OK, Ready to get started?

First you will need to archive your existing project...

Then, write multiple, smaller projects for the items you wanted for your large project - break it into logical parts. They can even have the same title, just name them “Part 1” Part 2, etc… (I do this all the time - see photo.)

If you need to go back and look at your old project to cut and paste ideas or see what items you shopped for, look here:

Hope this helps! Post a link to your new project in the comments below!

Are you a teacher in Florida who wants support with Please comment below with any questions you might have. Also, please come and join our Facebook Group!

Learning From Mistakes in Math

Thursday, June 7, 2018 No comments
I do a lot with growth mindset in my classroom - constantly encouraging my students to learn from their mistakes instead of getting frustrated. I find this is a lot easier to teach with Math than most other subjects.

I have this poster set up in my classroom from Really Good Stuff (sadly, I don't think they make it anymore...). I love how it groups the types of mistakes students often make in math, so I took these ideas and used them to help my students learn from their mistakes.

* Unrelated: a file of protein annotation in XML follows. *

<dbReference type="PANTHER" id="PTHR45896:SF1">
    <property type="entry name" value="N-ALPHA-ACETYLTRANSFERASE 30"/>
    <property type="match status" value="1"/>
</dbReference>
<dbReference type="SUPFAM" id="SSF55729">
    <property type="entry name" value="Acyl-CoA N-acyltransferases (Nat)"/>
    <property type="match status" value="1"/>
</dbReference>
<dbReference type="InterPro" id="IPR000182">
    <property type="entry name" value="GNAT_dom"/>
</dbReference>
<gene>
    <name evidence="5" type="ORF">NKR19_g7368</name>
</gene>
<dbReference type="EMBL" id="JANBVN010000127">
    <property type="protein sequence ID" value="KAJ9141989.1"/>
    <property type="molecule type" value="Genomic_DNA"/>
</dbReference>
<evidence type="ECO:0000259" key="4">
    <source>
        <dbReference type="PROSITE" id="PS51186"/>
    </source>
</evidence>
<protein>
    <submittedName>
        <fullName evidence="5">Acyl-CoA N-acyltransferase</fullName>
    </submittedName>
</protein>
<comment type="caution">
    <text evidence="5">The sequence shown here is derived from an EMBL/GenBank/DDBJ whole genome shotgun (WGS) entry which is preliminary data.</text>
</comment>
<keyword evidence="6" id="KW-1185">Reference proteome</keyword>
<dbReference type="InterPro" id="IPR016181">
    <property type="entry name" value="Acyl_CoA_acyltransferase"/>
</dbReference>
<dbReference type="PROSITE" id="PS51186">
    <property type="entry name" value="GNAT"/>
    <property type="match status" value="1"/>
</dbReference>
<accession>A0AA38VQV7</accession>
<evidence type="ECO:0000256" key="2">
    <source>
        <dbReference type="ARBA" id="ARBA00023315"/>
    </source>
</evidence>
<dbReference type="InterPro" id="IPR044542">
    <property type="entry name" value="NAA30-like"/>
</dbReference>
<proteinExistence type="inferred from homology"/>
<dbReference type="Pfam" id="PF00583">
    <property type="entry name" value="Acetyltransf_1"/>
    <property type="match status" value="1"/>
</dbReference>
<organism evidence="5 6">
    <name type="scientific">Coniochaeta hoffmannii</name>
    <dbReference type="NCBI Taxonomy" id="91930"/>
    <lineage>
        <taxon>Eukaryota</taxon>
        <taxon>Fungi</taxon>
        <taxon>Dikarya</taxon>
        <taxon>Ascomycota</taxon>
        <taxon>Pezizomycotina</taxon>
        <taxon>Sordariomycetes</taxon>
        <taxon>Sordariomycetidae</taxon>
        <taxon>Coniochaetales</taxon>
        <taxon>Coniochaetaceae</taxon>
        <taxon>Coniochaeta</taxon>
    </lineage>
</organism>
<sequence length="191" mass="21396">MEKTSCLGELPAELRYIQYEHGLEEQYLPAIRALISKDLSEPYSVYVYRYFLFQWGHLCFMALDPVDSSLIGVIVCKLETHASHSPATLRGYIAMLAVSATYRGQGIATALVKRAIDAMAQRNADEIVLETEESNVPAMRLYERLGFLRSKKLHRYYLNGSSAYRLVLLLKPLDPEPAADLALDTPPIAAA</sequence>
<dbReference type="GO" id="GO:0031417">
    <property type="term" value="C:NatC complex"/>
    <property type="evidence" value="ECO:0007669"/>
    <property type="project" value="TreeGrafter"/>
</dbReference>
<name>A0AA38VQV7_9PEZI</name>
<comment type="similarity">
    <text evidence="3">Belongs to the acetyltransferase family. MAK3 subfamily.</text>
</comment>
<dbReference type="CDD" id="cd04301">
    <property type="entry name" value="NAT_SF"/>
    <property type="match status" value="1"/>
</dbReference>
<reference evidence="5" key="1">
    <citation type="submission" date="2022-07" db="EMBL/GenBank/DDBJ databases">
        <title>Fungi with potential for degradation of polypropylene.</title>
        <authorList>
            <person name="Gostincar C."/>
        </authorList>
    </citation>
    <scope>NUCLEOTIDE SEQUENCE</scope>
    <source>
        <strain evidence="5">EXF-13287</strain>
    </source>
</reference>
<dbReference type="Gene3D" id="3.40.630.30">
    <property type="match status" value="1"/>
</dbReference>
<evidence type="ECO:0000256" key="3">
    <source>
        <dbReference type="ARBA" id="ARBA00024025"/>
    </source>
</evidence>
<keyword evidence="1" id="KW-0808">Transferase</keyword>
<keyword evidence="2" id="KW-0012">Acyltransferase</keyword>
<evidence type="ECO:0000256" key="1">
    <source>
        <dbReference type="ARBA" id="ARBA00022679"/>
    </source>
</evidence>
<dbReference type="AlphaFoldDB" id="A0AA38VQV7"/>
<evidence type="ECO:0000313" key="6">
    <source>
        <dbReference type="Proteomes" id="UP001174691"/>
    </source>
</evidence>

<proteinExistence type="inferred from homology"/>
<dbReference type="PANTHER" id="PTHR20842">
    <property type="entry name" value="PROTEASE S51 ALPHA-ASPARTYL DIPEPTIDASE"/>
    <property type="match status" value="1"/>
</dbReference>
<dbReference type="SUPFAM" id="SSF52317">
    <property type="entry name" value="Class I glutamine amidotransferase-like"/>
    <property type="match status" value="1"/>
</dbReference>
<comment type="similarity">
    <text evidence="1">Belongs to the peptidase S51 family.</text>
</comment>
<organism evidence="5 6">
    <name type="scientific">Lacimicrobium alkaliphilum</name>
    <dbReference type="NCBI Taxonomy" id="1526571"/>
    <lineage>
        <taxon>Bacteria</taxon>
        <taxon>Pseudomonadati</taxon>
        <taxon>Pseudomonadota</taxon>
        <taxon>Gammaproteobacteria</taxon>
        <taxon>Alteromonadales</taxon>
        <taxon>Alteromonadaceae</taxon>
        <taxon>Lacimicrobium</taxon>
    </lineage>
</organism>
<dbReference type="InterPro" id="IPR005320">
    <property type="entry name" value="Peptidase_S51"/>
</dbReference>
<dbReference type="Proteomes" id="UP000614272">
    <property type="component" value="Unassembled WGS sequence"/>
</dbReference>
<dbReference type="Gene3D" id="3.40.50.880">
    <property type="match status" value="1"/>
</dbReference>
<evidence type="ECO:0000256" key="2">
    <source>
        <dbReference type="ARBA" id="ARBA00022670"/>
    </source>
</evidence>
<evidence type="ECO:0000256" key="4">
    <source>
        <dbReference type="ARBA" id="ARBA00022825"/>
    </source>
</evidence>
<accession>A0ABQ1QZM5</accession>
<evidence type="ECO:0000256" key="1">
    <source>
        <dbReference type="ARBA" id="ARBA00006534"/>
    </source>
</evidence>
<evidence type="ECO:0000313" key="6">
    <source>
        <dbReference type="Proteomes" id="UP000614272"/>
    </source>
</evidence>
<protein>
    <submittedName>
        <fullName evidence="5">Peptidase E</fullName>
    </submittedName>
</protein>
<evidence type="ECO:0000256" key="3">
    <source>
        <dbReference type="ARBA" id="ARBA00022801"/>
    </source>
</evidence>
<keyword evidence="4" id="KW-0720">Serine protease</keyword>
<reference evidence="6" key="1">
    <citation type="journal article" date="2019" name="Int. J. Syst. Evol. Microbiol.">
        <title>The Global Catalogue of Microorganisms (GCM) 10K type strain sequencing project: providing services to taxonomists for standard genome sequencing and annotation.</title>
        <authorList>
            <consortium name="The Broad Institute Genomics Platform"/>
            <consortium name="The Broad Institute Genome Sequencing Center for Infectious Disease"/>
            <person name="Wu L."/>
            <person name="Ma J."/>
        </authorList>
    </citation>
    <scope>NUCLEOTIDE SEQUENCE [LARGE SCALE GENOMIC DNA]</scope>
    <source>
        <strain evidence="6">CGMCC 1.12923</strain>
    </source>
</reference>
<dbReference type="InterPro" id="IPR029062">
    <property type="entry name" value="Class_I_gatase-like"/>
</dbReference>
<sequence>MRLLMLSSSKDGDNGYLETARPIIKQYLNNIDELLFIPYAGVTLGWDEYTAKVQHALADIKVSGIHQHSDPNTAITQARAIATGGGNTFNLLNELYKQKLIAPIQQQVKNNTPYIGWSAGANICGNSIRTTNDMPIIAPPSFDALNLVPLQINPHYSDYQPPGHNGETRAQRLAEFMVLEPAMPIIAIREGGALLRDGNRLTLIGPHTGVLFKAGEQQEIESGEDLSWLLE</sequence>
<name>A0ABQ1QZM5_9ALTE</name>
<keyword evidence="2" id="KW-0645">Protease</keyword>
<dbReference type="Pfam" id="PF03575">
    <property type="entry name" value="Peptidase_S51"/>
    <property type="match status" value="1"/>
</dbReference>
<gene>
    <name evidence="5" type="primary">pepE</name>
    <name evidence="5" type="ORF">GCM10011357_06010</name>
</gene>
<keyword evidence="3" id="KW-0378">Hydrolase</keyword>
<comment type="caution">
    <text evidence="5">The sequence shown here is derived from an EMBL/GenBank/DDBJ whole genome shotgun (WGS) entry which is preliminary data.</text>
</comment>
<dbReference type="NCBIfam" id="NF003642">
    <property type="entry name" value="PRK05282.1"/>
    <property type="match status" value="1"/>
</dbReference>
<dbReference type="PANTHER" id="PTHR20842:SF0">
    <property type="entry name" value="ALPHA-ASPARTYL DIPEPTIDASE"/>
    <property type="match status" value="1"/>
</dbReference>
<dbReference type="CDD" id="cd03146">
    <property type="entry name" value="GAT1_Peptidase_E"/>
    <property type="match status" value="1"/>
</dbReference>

About 2 months before state testing, we start doing daily mini-quizzes to practice all of the standards, starting way back at the beginning of the year. I use the "High Stakes Testing" book that comes with our math series (GOMath), but this could be used with any math test, quiz, or worksheet. 

We complete one quiz a day (usually about 4-8 questions) and I grade them right away while my students are working on other things. As I grade them, I staple this page to the front of each quiz:

For homework, my students are to correct their mistakes and indicate which type of mistake they made. Many, many times, they discover that they did not read carefully or do all of what the question was asking. This is a big lesson for them and causes them to be more careful as time goes on (because they don't want homework!). 

I also give out buttons for 100%s on these quizzes, so there is that incentive as well. 😊

Give this a try with your students and let me know in the comments how it goes!

Daily Reflections Using ClassDojo's Student Stories